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Level Design Iteration. Or, How I Learned to Stop Worrying and Love the Peer Review
by Jason Canam on 11/18/13 02:13:00 pm   Featured Blogs

The following blog post, unless otherwise noted, was written by a member of Gamasutra’s community.
The thoughts and opinions expressed are those of the writer and not Gamasutra or its parent company.


As is true with most aspects of game development, level design requires a team effort. You can't expect to simply create, integrate and walk away (you're not getting off that easy!). You may be the "Level Designer", but you're not in this alone (as much as you may like/hope to be). First, you'll create your masterpiece... But what then?

Prepare yourself for an existential journey through which you will emerge a much more enlightened designer. Dark times lie ahead, but we'll make it through this together, and we'll be all the better for it.

Let's travel into the near future. You've conceived a brilliant idea for a level. You've properly leveraged the game's mechanics to create new and clever challenges for the player to experience and overcome. You've built a fine level. About now, if you're anything like me, you'll be thinking to myself: "Wow, I've sure done it this time! This might be the greatest level anyone has ever created!".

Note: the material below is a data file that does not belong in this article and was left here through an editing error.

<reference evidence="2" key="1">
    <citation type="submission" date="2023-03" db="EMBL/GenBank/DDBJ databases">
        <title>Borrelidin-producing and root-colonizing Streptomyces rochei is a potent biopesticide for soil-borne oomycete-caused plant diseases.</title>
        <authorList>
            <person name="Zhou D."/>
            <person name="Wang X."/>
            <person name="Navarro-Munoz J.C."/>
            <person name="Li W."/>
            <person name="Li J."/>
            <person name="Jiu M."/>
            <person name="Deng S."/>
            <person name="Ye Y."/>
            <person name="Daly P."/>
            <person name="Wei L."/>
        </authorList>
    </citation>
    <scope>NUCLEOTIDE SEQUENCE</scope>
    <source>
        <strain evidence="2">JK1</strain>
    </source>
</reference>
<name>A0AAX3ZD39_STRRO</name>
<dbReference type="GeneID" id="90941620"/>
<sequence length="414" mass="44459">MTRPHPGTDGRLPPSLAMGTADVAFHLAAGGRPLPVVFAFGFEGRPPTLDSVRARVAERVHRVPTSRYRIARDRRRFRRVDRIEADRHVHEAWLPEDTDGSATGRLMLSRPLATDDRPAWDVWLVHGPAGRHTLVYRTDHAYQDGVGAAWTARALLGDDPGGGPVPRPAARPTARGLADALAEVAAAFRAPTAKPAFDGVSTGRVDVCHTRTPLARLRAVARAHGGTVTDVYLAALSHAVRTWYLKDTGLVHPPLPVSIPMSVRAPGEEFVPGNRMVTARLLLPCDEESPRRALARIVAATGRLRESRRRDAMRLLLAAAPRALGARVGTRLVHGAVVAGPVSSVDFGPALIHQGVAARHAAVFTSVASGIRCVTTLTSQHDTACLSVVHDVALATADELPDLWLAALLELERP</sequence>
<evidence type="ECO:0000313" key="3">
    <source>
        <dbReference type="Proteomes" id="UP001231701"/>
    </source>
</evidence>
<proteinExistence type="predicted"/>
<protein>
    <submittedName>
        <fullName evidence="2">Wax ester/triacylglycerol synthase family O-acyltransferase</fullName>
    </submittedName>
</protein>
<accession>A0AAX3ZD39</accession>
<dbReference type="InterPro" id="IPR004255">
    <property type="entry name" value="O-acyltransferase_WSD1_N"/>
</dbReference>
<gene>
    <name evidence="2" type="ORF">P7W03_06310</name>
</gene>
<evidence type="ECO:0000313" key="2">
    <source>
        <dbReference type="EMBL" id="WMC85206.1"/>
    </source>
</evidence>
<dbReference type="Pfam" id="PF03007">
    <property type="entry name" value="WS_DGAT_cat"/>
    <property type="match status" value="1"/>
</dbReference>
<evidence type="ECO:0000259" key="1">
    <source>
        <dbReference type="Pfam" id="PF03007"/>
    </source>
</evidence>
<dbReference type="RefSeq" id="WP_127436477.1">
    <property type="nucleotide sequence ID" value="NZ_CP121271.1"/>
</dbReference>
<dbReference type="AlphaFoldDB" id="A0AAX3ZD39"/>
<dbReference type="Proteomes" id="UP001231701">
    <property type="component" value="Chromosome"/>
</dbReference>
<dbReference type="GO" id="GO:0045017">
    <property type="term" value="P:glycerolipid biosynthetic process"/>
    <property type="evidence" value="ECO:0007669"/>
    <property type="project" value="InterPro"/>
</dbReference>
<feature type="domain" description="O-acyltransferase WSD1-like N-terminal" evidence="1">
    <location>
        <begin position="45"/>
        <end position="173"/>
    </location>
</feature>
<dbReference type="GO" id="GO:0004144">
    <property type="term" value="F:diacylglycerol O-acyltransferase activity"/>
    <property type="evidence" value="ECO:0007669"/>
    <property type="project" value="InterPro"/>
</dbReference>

Which, of course, means that from this particular high-point, the only way to go... is down.

Strap yourself in! It's time to show off. It's time to rub it in. It's time for...

The Peer Review

Ahhhh, the peer review. All the tension of presenting a creative piece of work combined with the joy of being openly criticized! Truly an amazing thing!

But you're not worried, you're not worried at all. You're about to show them the greatest level ever conceived. The only worry in your mind is that you'll make your peers feel insignificant by comparison. Since you're not a bad person, this will weigh heavily on you. You'll cheerfully invite your co-workers to come take a look. You've been waiting for this moment all day. You're even pre-blushing. You're picturing the ticker tape parade in your mind. Nothing could go wrong...

Things will go wrong. Things will go very wrong, very quickly.

And things won't stop here. This won't stop after one review. No... You've now entered the Peer Review Cycle. Welcome to flavor country.

The three R's: Review, Resent, Rebuild